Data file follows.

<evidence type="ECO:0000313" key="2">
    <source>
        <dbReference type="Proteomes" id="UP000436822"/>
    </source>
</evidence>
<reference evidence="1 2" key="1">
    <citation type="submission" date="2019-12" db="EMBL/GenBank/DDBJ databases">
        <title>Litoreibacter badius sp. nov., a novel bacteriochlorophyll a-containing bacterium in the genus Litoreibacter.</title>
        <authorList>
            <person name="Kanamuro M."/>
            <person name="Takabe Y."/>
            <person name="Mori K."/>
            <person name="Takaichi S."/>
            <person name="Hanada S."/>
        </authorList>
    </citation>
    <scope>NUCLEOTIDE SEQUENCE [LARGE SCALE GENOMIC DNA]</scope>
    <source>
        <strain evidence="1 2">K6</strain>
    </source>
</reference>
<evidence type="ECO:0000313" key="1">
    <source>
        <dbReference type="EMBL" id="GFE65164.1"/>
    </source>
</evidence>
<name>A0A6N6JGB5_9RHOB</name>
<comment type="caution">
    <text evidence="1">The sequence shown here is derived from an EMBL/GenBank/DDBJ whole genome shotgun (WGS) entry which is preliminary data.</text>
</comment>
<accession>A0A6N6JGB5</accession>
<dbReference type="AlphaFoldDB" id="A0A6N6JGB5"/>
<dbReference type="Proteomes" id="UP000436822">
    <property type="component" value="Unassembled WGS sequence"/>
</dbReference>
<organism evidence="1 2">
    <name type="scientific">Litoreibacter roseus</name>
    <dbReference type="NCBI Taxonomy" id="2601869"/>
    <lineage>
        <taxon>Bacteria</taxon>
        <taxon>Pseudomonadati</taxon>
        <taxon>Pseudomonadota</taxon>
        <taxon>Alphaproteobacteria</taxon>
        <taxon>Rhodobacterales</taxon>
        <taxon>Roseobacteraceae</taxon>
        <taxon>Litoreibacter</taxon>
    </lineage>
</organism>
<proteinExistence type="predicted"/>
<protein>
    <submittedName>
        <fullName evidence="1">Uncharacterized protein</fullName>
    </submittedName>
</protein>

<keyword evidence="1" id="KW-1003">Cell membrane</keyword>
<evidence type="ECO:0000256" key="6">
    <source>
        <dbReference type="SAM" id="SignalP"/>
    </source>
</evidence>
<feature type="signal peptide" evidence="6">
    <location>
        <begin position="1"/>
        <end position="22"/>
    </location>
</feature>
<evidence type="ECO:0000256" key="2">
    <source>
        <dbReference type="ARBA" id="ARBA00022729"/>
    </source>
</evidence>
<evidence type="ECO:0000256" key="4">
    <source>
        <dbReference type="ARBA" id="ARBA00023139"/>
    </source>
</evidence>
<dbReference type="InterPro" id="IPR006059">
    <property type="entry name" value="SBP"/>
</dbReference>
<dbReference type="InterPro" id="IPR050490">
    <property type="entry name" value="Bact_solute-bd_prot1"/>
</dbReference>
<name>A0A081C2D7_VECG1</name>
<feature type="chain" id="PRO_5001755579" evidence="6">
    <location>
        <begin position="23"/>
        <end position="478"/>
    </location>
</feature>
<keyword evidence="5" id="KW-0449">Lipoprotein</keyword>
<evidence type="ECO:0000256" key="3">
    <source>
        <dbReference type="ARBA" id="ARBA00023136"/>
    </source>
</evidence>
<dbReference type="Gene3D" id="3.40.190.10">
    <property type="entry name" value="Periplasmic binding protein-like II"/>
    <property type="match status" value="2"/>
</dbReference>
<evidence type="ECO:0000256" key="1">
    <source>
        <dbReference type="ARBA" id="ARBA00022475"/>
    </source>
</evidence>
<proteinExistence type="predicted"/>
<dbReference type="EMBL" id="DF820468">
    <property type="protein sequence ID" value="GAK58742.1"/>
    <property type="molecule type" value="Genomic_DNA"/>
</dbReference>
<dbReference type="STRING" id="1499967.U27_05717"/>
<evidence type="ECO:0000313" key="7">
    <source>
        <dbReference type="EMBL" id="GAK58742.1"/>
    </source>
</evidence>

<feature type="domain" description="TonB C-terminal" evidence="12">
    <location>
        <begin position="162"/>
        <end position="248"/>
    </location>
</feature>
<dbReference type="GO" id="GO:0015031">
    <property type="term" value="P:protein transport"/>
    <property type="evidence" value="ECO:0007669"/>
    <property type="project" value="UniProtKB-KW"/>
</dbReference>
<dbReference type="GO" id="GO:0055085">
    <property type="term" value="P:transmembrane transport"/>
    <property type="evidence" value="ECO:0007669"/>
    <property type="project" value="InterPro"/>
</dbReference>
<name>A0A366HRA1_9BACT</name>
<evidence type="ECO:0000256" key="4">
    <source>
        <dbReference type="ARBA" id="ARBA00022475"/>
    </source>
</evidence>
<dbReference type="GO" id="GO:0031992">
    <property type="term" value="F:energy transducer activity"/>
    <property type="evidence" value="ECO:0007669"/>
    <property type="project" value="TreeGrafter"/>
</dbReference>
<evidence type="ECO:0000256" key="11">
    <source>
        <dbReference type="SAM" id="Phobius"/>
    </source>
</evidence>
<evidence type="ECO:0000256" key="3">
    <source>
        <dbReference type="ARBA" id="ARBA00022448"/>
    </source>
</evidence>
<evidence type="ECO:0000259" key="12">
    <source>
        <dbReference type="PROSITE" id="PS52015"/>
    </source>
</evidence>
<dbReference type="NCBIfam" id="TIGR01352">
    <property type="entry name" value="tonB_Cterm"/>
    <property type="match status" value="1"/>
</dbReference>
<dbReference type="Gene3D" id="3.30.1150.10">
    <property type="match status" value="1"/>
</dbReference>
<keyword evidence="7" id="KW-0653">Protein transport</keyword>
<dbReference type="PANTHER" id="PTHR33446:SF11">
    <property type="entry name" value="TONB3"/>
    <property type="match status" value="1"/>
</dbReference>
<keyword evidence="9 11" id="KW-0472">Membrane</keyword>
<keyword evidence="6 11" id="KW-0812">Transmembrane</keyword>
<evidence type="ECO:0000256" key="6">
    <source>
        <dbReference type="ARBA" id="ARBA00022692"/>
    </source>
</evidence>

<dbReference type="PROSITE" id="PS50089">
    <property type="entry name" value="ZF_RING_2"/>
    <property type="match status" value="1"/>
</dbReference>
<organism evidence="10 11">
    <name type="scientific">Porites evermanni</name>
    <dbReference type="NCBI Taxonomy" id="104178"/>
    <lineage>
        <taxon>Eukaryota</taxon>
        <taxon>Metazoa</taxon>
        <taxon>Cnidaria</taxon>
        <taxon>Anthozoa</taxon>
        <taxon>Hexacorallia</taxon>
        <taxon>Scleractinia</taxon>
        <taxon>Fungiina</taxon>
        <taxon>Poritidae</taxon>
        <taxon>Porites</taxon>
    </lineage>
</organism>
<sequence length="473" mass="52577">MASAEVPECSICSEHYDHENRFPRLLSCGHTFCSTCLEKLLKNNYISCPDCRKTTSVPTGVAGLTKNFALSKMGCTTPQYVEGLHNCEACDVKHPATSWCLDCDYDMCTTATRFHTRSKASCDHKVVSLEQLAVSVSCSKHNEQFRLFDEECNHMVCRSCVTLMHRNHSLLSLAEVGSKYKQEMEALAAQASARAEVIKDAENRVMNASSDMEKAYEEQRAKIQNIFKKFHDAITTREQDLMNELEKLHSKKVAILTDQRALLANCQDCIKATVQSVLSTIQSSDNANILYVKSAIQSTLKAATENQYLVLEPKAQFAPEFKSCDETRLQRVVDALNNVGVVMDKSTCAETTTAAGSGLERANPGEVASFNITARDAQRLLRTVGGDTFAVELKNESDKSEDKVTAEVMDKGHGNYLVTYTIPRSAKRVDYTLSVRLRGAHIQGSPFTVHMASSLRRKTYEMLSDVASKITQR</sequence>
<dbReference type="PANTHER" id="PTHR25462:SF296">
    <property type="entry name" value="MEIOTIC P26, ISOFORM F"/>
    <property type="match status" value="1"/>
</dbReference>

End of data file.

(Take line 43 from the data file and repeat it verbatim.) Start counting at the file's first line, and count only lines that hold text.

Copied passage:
        <taxon>Alphaproteobacteria</taxon>